In June 2016 the blockade on Gaza has entered its tenth year. The United Nations has repeatedly highlighted the illegality of the blockade as a form of collective punishment under international humanitarian law and called for the lifting of the blockade, which continues to hamper freedom of movement of persons and goods negatively impacting the enjoyment of a range of rights, including sufficient and safe drinking water and adequate sanitation, food security and life-saving treatment including health care. The Government of Israel must lift the blockade, and remove all obstacles to economic development and the enjoyment of human rights by the population of Gaza, including through the opening of available crossings and allowing movement of goods and persons, while bearing in mind Israel's legitimate security concerns.
Operational environment: Frequent protests took place during the reporting week, mostly to demand the payment of salaries from the Palestinian Authority. Protests were also held to demand compensation for shelter from UNRWA. In addition, on 31 May a protest was held at the Gaza mina (port in Gaza city) to mark the 6th anniversary of the Marmara incident which reportedly resulted in the death of nine Turkish activists trying to bring humanitarian goods to the Gaza Strip.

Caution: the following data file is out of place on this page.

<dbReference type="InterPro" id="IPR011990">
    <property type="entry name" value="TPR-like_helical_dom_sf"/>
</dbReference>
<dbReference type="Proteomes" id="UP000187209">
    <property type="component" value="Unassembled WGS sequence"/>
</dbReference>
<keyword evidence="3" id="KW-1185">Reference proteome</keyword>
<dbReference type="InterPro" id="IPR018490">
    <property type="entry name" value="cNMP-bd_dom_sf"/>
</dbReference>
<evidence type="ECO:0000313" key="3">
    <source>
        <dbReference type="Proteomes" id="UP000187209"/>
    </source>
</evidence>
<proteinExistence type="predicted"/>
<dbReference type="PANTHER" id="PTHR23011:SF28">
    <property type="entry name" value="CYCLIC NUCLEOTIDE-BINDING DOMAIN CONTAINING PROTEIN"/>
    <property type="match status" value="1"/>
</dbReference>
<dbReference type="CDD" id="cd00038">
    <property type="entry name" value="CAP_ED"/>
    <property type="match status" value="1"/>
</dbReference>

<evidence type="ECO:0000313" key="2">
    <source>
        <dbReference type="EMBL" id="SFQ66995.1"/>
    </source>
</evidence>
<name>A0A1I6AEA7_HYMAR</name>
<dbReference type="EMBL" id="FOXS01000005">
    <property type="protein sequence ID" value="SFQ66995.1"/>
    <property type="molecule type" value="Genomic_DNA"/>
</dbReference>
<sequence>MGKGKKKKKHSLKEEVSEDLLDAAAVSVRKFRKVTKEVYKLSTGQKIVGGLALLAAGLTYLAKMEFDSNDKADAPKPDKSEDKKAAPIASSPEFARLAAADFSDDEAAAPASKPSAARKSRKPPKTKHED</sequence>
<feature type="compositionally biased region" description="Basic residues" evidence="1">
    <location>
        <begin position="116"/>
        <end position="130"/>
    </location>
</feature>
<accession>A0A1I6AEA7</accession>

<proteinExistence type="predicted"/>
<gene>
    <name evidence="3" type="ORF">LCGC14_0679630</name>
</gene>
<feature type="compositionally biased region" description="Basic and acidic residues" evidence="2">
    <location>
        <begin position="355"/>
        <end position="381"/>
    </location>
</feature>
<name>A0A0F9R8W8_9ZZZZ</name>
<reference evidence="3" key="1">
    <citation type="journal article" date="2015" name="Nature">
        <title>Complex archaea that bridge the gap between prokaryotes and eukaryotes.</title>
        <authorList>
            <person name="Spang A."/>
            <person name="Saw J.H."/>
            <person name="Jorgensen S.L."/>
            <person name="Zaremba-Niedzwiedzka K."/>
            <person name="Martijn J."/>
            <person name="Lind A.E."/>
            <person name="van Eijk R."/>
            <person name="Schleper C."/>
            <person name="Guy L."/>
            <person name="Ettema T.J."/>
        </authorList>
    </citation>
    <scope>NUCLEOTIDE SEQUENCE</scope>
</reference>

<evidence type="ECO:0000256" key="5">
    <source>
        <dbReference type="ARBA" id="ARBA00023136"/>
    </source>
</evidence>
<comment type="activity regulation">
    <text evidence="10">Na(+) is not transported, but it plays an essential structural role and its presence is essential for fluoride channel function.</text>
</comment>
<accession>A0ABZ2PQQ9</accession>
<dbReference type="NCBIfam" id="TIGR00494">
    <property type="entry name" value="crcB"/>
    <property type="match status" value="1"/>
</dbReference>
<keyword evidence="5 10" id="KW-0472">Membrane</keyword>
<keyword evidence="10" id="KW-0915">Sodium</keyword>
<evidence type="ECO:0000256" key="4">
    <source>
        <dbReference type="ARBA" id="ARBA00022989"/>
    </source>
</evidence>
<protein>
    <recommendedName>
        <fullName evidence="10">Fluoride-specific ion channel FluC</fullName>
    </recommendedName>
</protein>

On 31 May, the Ministry of Interior in Gaza announced that in the early morning of the same day police had implemented the execution sentence of three Palestinians convicted of murder.
On 31 May, a Palestinian was arrested by Israeli forces after reportedly attempting to enter Israel through the perimeter fence east of Bureij camp in central Gaza.
On 1 June a family dispute took reportedly place between two families in Jabalia camp in northern Gaza; the families reportedly used fire weapons, but no injuries were reported. The police reportedly arrested several persons.
On 2 June a pipe bomb was reportedly thrown and exploded next to a house in Shujjaiya in eastern Gaza city. No injuries or damage were reported. The motive behind the incident is reportedly an old family dispute. On the same day, an UNRWA beneficiary from Maghazi camp in central Gaza reportedly managed to enter inside the visitor’s room at the Gaza Field Office, demanding the Agency to provide him with temporary shelter cash assistance. He also threatened to set himself on fire. The security guards succeeded to control the situation by calming the person and confiscating the fuel bottle and a lighter. No injuries were reported. Also on 2 June a fire reportedly broke out inside a furniture and wood store in Maghazi camp in central Gaza. No injuries were reported but the store sustained severe damages.
On 3 June, an Improvised Explosive Device (IED) reportedly exploded in front of a residential house in Nuseirat camp in central Gaza; the explosion reportedly caused damage but no injuries. The police opened an investigation.